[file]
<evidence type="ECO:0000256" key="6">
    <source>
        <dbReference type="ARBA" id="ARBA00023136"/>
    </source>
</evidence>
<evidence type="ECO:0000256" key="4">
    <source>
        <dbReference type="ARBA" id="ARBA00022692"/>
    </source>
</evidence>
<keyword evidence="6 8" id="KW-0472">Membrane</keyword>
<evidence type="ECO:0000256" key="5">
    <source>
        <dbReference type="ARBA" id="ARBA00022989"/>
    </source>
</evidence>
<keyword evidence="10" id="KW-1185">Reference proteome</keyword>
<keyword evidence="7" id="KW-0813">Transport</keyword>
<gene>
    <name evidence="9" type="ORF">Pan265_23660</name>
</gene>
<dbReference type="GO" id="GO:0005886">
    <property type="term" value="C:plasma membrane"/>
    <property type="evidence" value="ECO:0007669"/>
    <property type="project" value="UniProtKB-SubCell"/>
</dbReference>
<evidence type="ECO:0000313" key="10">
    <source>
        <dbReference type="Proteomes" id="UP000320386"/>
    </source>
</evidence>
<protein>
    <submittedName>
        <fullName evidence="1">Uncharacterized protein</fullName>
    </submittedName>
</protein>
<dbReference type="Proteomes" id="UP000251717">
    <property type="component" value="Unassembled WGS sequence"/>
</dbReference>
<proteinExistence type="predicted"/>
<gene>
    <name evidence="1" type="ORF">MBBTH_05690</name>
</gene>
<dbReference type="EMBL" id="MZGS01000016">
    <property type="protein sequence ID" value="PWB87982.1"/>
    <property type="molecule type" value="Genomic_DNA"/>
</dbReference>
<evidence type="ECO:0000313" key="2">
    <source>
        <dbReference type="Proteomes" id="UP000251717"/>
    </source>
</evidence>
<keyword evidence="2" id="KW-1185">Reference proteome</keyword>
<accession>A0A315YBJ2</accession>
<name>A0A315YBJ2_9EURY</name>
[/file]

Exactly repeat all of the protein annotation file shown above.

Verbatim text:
<evidence type="ECO:0000256" key="6">
    <source>
        <dbReference type="ARBA" id="ARBA00023136"/>
    </source>
</evidence>
<evidence type="ECO:0000256" key="4">
    <source>
        <dbReference type="ARBA" id="ARBA00022692"/>
    </source>
</evidence>
<keyword evidence="6 8" id="KW-0472">Membrane</keyword>
<evidence type="ECO:0000256" key="5">
    <source>
        <dbReference type="ARBA" id="ARBA00022989"/>
    </source>
</evidence>
<keyword evidence="10" id="KW-1185">Reference proteome</keyword>
<keyword evidence="7" id="KW-0813">Transport</keyword>
<gene>
    <name evidence="9" type="ORF">Pan265_23660</name>
</gene>
<dbReference type="GO" id="GO:0005886">
    <property type="term" value="C:plasma membrane"/>
    <property type="evidence" value="ECO:0007669"/>
    <property type="project" value="UniProtKB-SubCell"/>
</dbReference>
<evidence type="ECO:0000313" key="10">
    <source>
        <dbReference type="Proteomes" id="UP000320386"/>
    </source>
</evidence>
<protein>
    <submittedName>
        <fullName evidence="1">Uncharacterized protein</fullName>
    </submittedName>
</protein>
<dbReference type="Proteomes" id="UP000251717">
    <property type="component" value="Unassembled WGS sequence"/>
</dbReference>
<proteinExistence type="predicted"/>
<gene>
    <name evidence="1" type="ORF">MBBTH_05690</name>
</gene>
<dbReference type="EMBL" id="MZGS01000016">
    <property type="protein sequence ID" value="PWB87982.1"/>
    <property type="molecule type" value="Genomic_DNA"/>
</dbReference>
<evidence type="ECO:0000313" key="2">
    <source>
        <dbReference type="Proteomes" id="UP000251717"/>
    </source>
</evidence>
<keyword evidence="2" id="KW-1185">Reference proteome</keyword>
<accession>A0A315YBJ2</accession>
<name>A0A315YBJ2_9EURY</name>